Is your router positioned in a random, secluded corner of your home? Although you may like it out of sight and out of mind, you’re likely compromising your web connection at the same time. Oftentimes, your WiFi signal is only as good as the place you put it, so be sure to relocate it to an area that is more central and open.
WiFi signals travel perpendicularly, which means when relocating your router, placing it somewhere like a shelf, bookcase, coffee table, or fireplace mantle will serve you best.
Method #2: Switch to ethernet
All across America, people are becoming increasingly reliant on WiFi. With such a high volume of people utilizing WiFi, bandwidth can become clogged and slow everyone down—especially if there are multiple devices or routers near each other.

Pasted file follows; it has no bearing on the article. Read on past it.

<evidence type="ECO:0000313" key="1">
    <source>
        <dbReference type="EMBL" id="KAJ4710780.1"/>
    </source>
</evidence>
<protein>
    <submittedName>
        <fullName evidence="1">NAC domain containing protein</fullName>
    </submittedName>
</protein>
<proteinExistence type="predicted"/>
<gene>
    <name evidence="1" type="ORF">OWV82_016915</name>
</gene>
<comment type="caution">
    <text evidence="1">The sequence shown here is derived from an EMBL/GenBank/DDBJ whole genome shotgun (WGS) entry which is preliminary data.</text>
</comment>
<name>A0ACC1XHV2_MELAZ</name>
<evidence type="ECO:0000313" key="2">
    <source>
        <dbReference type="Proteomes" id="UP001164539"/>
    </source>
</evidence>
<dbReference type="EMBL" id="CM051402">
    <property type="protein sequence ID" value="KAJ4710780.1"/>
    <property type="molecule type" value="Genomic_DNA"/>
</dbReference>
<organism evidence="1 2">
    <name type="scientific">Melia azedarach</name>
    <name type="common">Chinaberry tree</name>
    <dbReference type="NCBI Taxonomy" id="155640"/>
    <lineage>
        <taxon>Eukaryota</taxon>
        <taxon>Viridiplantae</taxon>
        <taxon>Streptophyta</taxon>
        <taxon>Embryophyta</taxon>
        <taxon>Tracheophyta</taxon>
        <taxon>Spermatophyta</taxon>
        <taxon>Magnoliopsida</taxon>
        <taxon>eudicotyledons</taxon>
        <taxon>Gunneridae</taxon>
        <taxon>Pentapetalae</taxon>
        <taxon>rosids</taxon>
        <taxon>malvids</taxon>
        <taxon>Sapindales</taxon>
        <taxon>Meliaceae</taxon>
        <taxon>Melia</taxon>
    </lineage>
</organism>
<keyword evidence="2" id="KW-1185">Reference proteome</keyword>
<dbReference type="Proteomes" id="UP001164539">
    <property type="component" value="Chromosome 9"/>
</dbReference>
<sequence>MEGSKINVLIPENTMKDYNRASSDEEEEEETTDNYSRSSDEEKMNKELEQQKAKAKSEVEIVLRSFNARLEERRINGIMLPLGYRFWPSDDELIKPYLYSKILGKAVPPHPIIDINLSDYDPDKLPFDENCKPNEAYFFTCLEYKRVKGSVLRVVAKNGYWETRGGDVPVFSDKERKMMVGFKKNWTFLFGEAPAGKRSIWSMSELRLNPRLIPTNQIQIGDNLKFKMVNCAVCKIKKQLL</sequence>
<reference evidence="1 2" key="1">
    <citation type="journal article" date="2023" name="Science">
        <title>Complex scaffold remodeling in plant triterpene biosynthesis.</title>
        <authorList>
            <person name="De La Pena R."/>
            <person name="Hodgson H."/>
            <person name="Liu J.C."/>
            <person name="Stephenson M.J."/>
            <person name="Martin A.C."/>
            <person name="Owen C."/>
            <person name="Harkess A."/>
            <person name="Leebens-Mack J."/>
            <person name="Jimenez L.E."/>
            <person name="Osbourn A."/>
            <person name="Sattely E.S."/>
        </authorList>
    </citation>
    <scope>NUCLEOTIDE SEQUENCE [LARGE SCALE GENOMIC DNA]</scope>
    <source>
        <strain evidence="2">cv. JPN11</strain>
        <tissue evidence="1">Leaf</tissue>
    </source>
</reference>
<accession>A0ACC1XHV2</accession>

Switching to a direct ethernet connection allows you to dodge the growing bottleneck dilemma. Establishing a direct, wired line from your router to your computer also ensures that your web connection is superior to what you’d receive from a WiFi web connection.
Method #3: Upgrade your internet plan
Even if you live in a rural, middle-of-nowhere city or town, odds are highly likely that among the few available ISPs in your area, there are multiple internet subscription plans you can choose from. If you have taken every precaution to confirm that your speed test is as precise as possible, and you’re still unhappy with the results, it might be time to update your contract or switch ISPs to land higher speeds.
Contact your provider to inquire about alternative solutions. Before you dial, make sure to do some homework so that you can come into a negotiation with a clear understanding of what you need and what price you’re expecting.